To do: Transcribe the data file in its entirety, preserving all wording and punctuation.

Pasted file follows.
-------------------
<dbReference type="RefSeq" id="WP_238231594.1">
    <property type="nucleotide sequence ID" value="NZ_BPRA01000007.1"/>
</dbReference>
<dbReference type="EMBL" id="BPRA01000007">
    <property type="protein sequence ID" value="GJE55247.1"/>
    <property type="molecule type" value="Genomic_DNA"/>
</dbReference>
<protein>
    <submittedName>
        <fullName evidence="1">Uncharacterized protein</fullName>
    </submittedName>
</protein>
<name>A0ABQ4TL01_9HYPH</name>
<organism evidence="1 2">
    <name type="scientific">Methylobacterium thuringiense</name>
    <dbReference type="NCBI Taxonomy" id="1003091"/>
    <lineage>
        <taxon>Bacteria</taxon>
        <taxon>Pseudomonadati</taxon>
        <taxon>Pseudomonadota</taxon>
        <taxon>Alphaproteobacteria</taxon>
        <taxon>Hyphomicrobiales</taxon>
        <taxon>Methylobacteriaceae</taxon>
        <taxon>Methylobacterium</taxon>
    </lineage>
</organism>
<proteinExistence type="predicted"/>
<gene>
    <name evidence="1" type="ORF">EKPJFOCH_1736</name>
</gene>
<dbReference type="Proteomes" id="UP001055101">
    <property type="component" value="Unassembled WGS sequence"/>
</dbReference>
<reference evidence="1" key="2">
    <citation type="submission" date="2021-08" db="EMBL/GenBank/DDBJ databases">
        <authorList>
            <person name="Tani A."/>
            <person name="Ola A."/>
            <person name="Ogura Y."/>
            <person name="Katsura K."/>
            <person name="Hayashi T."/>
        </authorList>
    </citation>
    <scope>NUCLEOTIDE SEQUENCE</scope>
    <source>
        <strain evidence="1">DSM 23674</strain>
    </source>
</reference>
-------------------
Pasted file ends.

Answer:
<dbReference type="RefSeq" id="WP_238231594.1">
    <property type="nucleotide sequence ID" value="NZ_BPRA01000007.1"/>
</dbReference>
<dbReference type="EMBL" id="BPRA01000007">
    <property type="protein sequence ID" value="GJE55247.1"/>
    <property type="molecule type" value="Genomic_DNA"/>
</dbReference>
<protein>
    <submittedName>
        <fullName evidence="1">Uncharacterized protein</fullName>
    </submittedName>
</protein>
<name>A0ABQ4TL01_9HYPH</name>
<organism evidence="1 2">
    <name type="scientific">Methylobacterium thuringiense</name>
    <dbReference type="NCBI Taxonomy" id="1003091"/>
    <lineage>
        <taxon>Bacteria</taxon>
        <taxon>Pseudomonadati</taxon>
        <taxon>Pseudomonadota</taxon>
        <taxon>Alphaproteobacteria</taxon>
        <taxon>Hyphomicrobiales</taxon>
        <taxon>Methylobacteriaceae</taxon>
        <taxon>Methylobacterium</taxon>
    </lineage>
</organism>
<proteinExistence type="predicted"/>
<gene>
    <name evidence="1" type="ORF">EKPJFOCH_1736</name>
</gene>
<dbReference type="Proteomes" id="UP001055101">
    <property type="component" value="Unassembled WGS sequence"/>
</dbReference>
<reference evidence="1" key="2">
    <citation type="submission" date="2021-08" db="EMBL/GenBank/DDBJ databases">
        <authorList>
            <person name="Tani A."/>
            <person name="Ola A."/>
            <person name="Ogura Y."/>
            <person name="Katsura K."/>
            <person name="Hayashi T."/>
        </authorList>
    </citation>
    <scope>NUCLEOTIDE SEQUENCE</scope>
    <source>
        <strain evidence="1">DSM 23674</strain>
    </source>
</reference>